The Dim-Post

November 21, 2011

Quote of the day, although the day was a couple of years ago edition

Filed under: education,Politics — danylmc @ 3:18 pm

Education Minister Anne Tolley on league tables for Primary Schools, back in October ’09:

After months of disputes, Education Minister Anne Tolley has struck a deal with primary school unions that will see them work together on its controversial national standards policy.

Under the agreement, the Government has confirmed it will make it as difficult as possible for the media to produce league tables that rank schools.

Mrs Tolley told The Dominion Post the deal was a “a momentous occasion”.

She said she told the groups she was prepared to work with them to stop the use of league tables. “We want to make it as difficult for you [media] as possible. It will be too hard and too much work and not worth it in the end. There are a few ideas we will discuss as to how we can do that.”

Today . . .:

Education spokeswoman Anne Tolley said a National-led Government would not roll out any league tables of its own but primary schools would, from next year, be required to publish their results against the National Standards. There were be no steps to stop media or anyone else from constructing league tables out of the information.

“We want the system to be far more accountable to parents and communities,” Tolley said.

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33 Comments »

  1. Speaking as a parent living in a country with national education standards, published “league tables” are FUCKING BRILLIANT. I don’t understand opposition to them, they’re ace.

    Comment by SHG — November 21, 2011 @ 3:22 pm

  2. Tolley is the leading candidate for the worst Minister of Education since Merv Wellington.

    Comment by psbwilliams — November 21, 2011 @ 3:27 pm

  3. The problem is when they are based on standards that don’t take into account the base off which pupils start. Low decile schools are more likely to see children enrolled who have not had regular exposure to books etc. This can lead to their “stats” appearing worse than a school even though they might actually do a better job of teaching children.

    Comment by Luke — November 21, 2011 @ 3:31 pm

  4. They also disincentive schools from taking special needs children – or any children that are inclined to hurt the schools score.

    Comment by danylmc — November 21, 2011 @ 3:32 pm

  5. True Luke and Danyl but should we base a system on the edge conditions and exceptions, or the norm and apply point solutions for the edge conditions?

    Comment by merv — November 21, 2011 @ 3:37 pm

  6. @ Luke

    The fact that they are low decile (publicly available information) already acts as a proxy for achievement for most parents that give a damn about league tables and have the capacity to move their kids. Parents are pretty good at making up their own league tables around the dinner tables and parties of suburbia

    Comment by insider — November 21, 2011 @ 3:45 pm

  7. I’m a little confused by Simon’s comment. I suspect he is referring to myschools which compares Language Literacy and Numeracy data for years 3, 5, 7 and 9. Senior Secondary curriculum and assessment are state-based. myschools also has SES and funding data so against a limited range of factors you can do comparisons (but not league tables as the data per school is only comparable against other comparable schools).

    Incidentally, I’m not averse to standards per se, and the world’s not stopped turning since myschools was implemented, but lets not overstate what it is and it’s not league tables.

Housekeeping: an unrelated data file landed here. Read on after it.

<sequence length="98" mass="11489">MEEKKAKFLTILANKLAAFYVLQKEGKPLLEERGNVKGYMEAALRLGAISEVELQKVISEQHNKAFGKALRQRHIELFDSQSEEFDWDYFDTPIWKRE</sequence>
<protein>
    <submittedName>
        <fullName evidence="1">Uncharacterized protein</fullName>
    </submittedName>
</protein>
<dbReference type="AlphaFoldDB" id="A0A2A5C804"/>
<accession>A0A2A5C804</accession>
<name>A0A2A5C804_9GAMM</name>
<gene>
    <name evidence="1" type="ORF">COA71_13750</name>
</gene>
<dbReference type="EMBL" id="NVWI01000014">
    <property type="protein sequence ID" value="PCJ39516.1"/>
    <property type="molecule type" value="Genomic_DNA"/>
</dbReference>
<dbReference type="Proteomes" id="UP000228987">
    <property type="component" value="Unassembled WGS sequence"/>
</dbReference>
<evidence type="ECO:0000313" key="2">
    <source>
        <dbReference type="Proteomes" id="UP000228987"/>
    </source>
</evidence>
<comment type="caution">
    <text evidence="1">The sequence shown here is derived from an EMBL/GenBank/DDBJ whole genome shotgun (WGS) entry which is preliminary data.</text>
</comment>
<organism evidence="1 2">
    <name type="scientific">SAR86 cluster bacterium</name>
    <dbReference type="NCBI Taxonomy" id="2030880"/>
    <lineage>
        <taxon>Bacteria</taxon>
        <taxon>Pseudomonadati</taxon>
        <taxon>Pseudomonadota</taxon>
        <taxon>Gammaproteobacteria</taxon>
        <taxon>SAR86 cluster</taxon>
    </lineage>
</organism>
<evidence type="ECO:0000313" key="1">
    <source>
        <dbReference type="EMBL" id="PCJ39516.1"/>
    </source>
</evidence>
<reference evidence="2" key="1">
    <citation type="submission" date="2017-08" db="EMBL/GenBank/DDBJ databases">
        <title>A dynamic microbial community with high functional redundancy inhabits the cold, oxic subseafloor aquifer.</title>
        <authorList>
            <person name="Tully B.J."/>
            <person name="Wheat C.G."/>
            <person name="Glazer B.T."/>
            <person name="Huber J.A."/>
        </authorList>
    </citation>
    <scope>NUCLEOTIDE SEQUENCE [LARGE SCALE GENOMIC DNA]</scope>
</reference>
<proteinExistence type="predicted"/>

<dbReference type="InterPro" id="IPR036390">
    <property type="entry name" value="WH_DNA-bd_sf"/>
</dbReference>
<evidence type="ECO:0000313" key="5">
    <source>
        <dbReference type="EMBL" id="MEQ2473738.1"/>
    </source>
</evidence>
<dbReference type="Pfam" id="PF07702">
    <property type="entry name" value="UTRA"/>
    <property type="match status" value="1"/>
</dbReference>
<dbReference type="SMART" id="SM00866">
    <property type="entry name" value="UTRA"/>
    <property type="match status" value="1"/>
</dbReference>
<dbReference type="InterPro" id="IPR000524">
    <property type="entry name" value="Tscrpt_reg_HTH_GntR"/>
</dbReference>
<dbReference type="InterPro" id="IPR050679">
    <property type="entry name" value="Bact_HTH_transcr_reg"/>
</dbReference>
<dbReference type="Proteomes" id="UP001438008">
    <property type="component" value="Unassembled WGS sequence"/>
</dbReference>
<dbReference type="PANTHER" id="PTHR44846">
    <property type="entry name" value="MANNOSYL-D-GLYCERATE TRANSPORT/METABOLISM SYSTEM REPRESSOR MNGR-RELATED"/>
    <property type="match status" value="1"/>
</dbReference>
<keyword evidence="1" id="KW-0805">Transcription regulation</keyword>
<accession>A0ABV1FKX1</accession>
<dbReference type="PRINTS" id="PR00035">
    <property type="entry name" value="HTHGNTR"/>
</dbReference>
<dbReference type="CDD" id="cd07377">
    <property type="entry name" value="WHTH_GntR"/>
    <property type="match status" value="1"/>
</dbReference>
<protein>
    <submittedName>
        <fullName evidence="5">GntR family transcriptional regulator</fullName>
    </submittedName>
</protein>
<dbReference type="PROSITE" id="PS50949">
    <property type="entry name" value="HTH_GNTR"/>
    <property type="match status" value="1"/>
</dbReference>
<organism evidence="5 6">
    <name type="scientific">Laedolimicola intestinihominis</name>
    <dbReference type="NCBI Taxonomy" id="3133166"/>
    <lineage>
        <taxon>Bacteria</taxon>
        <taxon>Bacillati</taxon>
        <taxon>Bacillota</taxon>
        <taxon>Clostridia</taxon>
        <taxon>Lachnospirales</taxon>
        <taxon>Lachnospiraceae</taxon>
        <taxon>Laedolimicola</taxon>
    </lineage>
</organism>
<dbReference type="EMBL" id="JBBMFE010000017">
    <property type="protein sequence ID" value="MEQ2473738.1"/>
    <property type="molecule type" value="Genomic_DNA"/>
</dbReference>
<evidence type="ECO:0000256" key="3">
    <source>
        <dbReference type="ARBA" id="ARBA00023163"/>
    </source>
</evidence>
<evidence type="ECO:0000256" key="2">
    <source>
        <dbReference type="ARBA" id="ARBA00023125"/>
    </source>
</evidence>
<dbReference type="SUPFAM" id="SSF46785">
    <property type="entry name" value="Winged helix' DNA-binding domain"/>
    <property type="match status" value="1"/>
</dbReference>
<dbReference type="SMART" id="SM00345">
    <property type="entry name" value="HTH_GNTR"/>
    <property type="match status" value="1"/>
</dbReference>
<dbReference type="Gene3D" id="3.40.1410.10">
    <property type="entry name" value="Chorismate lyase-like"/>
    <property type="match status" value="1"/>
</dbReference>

Comment by psbwilliams — November 21, 2011 @ 3:46 pm

  8. “The fact that they are low decile (publicly available information) already acts as a proxy for achievement for most parents that give a damn about league tables and have the capacity to move their kids. ”

    Holy shit.

    Comment by garethw — November 21, 2011 @ 3:54 pm

  9. @insider

    Are you aware that a low decile school just means “a school that poor people send their kids to”.

    Parents who “have the capacity to move their kids” (i.e. wealthy parents) simply don’t send their kids to such schools by definition.

    Comment by Richard — November 21, 2011 @ 4:33 pm

  10. They also disincentive schools from taking special needs children – or any children that are inclined to hurt the schools score.

    That depends on how awesomely the table-compiler compiles the tables. Maybe schools which work with special needs kids will get bonus points.

    Comment by Graeme Edgeler — November 21, 2011 @ 5:09 pm

  11. The difference between the New Zealand ‘standards’ and those in Australia, is that they are actually not ‘standards’. The government has chosen to not have a moderation process so there is absolutely no consistency across schools. Basically all the teachers are guessing what ‘improvements’ students have made and then waiting for someone to say ‘that doesn’t look right’. Then when the shit hits the fan, Tolley will come out and attack teachers as unprofessional and blame them. Moderation costs money. Tolley doesn’t want to spend any.

    The irony of course is that National Standards have resulted in students falling further behind in literacy and numeracy in the UK and the US – and both are trying hard to wind back the ‘focus’ on standards.

    The other implication of league tables is further narrowing the curriculum that is taught in the classroom. You will not have art, sport, thinking skills, music etc. Instead, in order to get the top scores for the league tables, lessons will simply be anchored around drilling students in reading and math problems. This will show temporary improvement, but long term will have students switch off learning and lack the thinking skills required to achieve highly in their senior years… But that is just what the evidence shows. Much better for us to select our education policy based on slogans that can handily fit on a bumper sticker – ‘More Accountability’ ‘Back to the Basics’ ‘Keeping you Informed’.